You are here: Kabbalah Library Home / Other Authors / The Benefits of the New Economy / Crisis as an Opportunity / Into the Future

Into the Future

The failure of capitalism, as expressed in the current crisis, demonstrates our urgent need to build a new economic paradigm. The heads of the Organization for Economic Co-operation and Development (OECD) and the International Labor Organization (ILO) recently issued a warning that “The overall number of unemployed is still at 200 million worldwide, close to the peak recorded at the depth of the Great Recession.” [37]

Even in the G20 countries, “The analysis ... expresses concern that employment may ... grow at a rate of just under one per cent (0.8) until the end of 2012, resulting in a 40 million job shortfall in G20 countries next year [2012] and a much larger shortfall by 2015.”

In light of the perilous future, rising food prices, and the intensification of social unrest throughout the world, it is clear that a new paradigm is required, one that suits the new, globally interconnected world of the 21st century. The new paradigm must take into account the integral and interdependent nature of the world today. Instead of the obsolete concept that man’s selfishness will ultimately lead to greater common good, we need to see humanity as a complex entity with interdependent elements.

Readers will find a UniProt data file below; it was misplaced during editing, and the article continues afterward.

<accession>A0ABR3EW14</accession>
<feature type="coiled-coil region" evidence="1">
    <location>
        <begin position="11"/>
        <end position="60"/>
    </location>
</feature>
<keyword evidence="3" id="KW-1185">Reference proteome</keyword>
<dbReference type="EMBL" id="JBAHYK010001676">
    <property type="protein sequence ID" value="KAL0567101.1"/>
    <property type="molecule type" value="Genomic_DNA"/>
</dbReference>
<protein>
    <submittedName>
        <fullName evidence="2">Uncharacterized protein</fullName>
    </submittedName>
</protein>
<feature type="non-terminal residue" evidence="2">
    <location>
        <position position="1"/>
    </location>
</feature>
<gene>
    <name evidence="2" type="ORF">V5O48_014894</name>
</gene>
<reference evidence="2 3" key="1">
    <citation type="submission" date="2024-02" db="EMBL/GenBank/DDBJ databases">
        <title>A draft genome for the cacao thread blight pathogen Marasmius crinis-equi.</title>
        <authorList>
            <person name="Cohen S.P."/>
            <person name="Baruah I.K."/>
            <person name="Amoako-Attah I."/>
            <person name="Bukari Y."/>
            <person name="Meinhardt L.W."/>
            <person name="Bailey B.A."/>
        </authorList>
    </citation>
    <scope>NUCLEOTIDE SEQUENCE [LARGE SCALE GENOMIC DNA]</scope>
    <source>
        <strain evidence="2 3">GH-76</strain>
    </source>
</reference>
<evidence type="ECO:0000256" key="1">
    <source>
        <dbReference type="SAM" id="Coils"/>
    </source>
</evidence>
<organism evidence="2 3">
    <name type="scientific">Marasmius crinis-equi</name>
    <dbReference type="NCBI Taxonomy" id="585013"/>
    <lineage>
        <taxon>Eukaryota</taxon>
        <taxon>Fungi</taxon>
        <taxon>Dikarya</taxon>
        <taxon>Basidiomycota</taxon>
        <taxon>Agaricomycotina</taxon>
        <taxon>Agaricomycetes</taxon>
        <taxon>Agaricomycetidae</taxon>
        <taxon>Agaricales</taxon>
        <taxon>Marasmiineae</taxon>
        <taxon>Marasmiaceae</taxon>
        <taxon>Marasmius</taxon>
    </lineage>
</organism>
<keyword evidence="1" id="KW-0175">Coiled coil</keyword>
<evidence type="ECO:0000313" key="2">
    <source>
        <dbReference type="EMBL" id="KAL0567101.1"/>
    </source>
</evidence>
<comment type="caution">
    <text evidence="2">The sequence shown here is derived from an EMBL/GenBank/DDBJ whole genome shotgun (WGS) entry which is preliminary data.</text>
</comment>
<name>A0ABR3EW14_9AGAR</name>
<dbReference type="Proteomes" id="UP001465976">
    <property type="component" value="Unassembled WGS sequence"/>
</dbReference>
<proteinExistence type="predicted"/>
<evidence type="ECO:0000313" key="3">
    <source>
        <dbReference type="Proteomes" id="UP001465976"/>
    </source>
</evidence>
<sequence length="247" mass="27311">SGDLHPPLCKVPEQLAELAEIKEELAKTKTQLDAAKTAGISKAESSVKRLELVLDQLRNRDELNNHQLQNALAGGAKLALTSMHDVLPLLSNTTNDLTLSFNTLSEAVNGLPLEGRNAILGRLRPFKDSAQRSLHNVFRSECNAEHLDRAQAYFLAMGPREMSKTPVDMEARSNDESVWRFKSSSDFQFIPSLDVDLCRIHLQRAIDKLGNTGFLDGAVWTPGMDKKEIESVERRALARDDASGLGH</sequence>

Moreover, the rate at which the crisis is spreading indicates that the window of opportunity is closing. We are living on borrowed time and must hasten our steps toward the transformation. The only question is, “What kind of transformation should that be?”

One possible answer can be found in the words of Pascal Lamy, Director-General of the World Trade Organization (WTO) [38]. “The real challenge today is to change our way of thinking—not just our systems, institutions or policies. We need the imagination to grasp the immense promise—and challenge—of the interconnected world we have created. The future lies with more globalization, not less — more co-operation, more interaction between peoples and cultures, an even greater sharing of responsibilities and interests.” In his closing words, Lamy predicted, “The future lies with more globalization, not less—more cooperation, more interaction between peoples and cultures, and even greater sharing of responsibilities and interests. It is ‘unity in our global diversity’... that we need today.”

[37] “ILO warns of major G20 labour market decline in 2012 and serious jobs shortfall by 2015,” International Labor Organization (September 26, 2011),

[38] Pascal Lamy, “Lamy underlines need for ‘unity in our global diversity,’” WTO NEWS (June 14, 2011),

Back to top
Site location tree